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  21. No. You've already told me what's going to happen so why should I keep reading? I know the narrator is going to be arrested. I'm done. You've killed the tension/suspense. Sorry.

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  22. No.

    It feels a bit like a logline. I prefer to be dropped into a scene than have the following scene summed up at the beginning. The interest needs to be in what's happening at the moment and not what's being promised for later.

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  23. I had to think about this one for a long time... which I think means No.

    Sorry!

    I guess it comes down to the fact that if this dude is gonna get arrested no matter what, then I already know what's going to happen and there's no suspense. The "why" he's going to get arrested doesn't seem enough to me.

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  24. You're going for snarky and JUST MISS IT. Tighten up the language and I think you'll get a good yes.

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  25. Yes. Although I think you might get more punch out of it by making this two sentences.

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  26. No
    But I think it can be fixed with a little re-wording. The sentence was a runon and if you read it out loud it's actually a bit of a tongue twister.

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  27. I would say this is a yes. I liked it but I almost want you to be more vague. Like
    There are many versions of how this night might play out—none of them end well for me.

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  28. Yes. But it needs some tightening first. It's so close to being amazing. I agree the detail of the unmarked police car is weird- it takes me out of the moment.

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  29. No. It's somewhat intriguing with the hint of knowing the future(s)but the second half needs to be tightened. It also sounds like fantasy, not science fiction (because of knowing the future).

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  30. Almost, just needs to be tightened.

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  31. No, because no matter what happens in the middle, the outcome is going to be the same, so what happens in the middle doesn't matter, and you've already told me the ending. There's no reason at all to read further.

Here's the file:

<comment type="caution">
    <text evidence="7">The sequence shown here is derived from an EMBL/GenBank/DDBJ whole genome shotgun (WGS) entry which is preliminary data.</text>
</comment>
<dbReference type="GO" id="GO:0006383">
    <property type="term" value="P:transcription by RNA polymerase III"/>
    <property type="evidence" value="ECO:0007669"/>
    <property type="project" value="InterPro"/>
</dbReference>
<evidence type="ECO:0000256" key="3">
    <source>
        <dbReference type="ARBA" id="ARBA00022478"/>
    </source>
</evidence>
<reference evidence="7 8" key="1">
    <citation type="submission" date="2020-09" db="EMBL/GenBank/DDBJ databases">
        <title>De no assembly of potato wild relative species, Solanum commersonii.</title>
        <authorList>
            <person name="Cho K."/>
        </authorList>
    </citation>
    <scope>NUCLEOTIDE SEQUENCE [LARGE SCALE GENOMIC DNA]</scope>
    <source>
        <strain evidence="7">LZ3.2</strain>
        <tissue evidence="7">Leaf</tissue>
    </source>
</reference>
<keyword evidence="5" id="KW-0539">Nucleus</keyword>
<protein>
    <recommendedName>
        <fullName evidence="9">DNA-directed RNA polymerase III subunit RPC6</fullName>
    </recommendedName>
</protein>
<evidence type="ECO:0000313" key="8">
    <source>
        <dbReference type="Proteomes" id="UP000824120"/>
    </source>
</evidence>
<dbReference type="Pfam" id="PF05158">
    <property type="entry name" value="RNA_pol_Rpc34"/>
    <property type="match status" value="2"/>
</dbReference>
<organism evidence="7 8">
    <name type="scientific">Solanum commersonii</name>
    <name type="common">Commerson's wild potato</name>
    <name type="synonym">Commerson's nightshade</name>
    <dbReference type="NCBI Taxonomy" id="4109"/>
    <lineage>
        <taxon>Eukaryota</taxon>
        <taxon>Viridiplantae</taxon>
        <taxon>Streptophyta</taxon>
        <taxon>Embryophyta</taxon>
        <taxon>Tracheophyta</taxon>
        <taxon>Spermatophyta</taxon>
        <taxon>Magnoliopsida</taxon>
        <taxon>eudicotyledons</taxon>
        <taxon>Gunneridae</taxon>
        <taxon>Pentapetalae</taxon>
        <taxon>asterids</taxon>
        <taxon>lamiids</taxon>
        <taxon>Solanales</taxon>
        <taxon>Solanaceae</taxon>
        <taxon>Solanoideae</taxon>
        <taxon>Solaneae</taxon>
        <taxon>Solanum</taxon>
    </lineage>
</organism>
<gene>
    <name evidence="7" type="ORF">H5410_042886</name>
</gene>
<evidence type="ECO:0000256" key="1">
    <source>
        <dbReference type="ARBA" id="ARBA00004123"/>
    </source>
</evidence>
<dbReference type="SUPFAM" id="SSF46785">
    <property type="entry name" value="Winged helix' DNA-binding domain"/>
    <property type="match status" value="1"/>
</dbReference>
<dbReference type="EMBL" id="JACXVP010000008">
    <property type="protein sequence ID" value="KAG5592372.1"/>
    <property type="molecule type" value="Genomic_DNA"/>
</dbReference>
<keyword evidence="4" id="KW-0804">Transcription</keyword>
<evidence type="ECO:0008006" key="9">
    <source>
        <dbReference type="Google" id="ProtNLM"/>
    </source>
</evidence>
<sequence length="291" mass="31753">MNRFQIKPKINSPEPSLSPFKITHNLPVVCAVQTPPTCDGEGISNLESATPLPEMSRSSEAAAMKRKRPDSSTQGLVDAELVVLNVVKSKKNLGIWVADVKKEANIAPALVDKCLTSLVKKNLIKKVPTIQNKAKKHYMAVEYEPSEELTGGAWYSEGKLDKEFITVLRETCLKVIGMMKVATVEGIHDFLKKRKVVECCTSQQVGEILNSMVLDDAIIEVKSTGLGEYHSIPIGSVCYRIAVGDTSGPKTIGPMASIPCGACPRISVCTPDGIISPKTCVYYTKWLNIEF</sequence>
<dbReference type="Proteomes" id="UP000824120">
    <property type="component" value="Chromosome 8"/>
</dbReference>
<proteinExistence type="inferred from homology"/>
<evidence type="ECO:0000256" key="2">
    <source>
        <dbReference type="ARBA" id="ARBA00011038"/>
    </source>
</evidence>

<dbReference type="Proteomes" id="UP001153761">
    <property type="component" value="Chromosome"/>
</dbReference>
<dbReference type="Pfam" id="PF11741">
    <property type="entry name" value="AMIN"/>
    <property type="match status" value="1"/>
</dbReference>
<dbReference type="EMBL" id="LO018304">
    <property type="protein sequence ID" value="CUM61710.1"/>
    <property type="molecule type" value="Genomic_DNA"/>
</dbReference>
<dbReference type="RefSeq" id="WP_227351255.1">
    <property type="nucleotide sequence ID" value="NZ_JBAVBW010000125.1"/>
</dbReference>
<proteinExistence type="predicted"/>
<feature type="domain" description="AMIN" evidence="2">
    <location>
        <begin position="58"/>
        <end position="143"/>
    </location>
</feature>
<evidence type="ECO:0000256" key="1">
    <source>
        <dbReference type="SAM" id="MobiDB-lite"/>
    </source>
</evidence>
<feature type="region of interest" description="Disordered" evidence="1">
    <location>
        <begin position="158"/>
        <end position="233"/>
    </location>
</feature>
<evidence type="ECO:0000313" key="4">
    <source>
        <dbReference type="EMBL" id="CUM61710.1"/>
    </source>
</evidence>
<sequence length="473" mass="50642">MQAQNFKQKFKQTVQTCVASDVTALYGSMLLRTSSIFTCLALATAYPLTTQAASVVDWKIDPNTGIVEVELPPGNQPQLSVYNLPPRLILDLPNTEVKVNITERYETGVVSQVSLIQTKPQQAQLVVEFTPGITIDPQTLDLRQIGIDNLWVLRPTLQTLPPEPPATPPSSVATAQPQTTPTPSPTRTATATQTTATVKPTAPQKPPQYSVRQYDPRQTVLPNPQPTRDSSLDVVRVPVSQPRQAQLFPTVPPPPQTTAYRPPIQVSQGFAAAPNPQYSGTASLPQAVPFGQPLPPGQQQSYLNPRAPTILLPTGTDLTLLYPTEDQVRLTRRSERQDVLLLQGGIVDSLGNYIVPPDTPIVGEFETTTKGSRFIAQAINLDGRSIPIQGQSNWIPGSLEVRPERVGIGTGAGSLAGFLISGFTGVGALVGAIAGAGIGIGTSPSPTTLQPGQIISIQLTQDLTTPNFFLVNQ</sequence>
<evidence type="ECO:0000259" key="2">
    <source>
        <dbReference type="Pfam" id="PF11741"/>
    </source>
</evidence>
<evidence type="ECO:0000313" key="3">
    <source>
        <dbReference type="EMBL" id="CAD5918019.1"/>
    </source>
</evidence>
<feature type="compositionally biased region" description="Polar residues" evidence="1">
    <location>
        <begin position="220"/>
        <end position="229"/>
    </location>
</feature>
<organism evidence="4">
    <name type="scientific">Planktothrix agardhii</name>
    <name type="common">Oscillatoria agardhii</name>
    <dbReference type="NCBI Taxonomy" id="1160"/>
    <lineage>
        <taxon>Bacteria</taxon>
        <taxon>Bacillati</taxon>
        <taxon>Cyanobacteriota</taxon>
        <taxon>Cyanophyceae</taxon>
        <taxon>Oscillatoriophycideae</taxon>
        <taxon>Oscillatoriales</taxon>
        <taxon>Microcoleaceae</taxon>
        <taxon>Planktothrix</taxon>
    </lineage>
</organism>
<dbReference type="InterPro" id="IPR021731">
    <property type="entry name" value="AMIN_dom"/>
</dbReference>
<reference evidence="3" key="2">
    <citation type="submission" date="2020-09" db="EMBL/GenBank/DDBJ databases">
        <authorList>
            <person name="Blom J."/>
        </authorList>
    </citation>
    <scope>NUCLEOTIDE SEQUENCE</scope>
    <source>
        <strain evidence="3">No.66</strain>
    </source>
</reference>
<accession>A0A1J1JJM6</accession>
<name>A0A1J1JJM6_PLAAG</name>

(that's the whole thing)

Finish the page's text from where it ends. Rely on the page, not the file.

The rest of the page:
Instead of starting with a character telling us something, start with your MC doing something. Preferably something exciting, dangerous, intriguing, deadly, scary, mysterious.

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  33. Yes. Right away I'm pulled into the character and want to know what the character is up to. And it's always intriguing when someone might be arrested.

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  34. Yes. I'm intrigued about how things will go down.

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  35. Yes--Like this! It would probably work to replace the dash with a comma, a little less of an intrusive pause. Grammar Police may disagree, but I think a comma is safe.

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  36. Yes! Hooked! I want to know what the character is doing that's so against the law. I've heard that it's good to avoid "ING" verbs, so maybe you could change the second part to "They all end with me arrested against the hood of an unmarked police car," or something like that. :)

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  37. No, too convoluted. Might work if it is more active and simplified.

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  38. No. Too wordy. I also don't see how all versions could end the same way, so it doesn't ring true for me.

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  39. Yes, because I'm a little curious about what the situation is, but I don't believe that every option could end up with the narrator being "arrested against the hood of an unmarked police car" - it just seems too specific to be believable. Why would it always be unmarked? How would it always end up being by the hood? I think you could make this more believable with a "probably all of them" and maybe don't be so specific about the hood & unmarked bits.

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  40. Yes, but I think this could be tightened to be more effective. Maybe change "arrested" to "handcuffed." You don't really get arrested against the hood of the cop car. It threw me off a bit.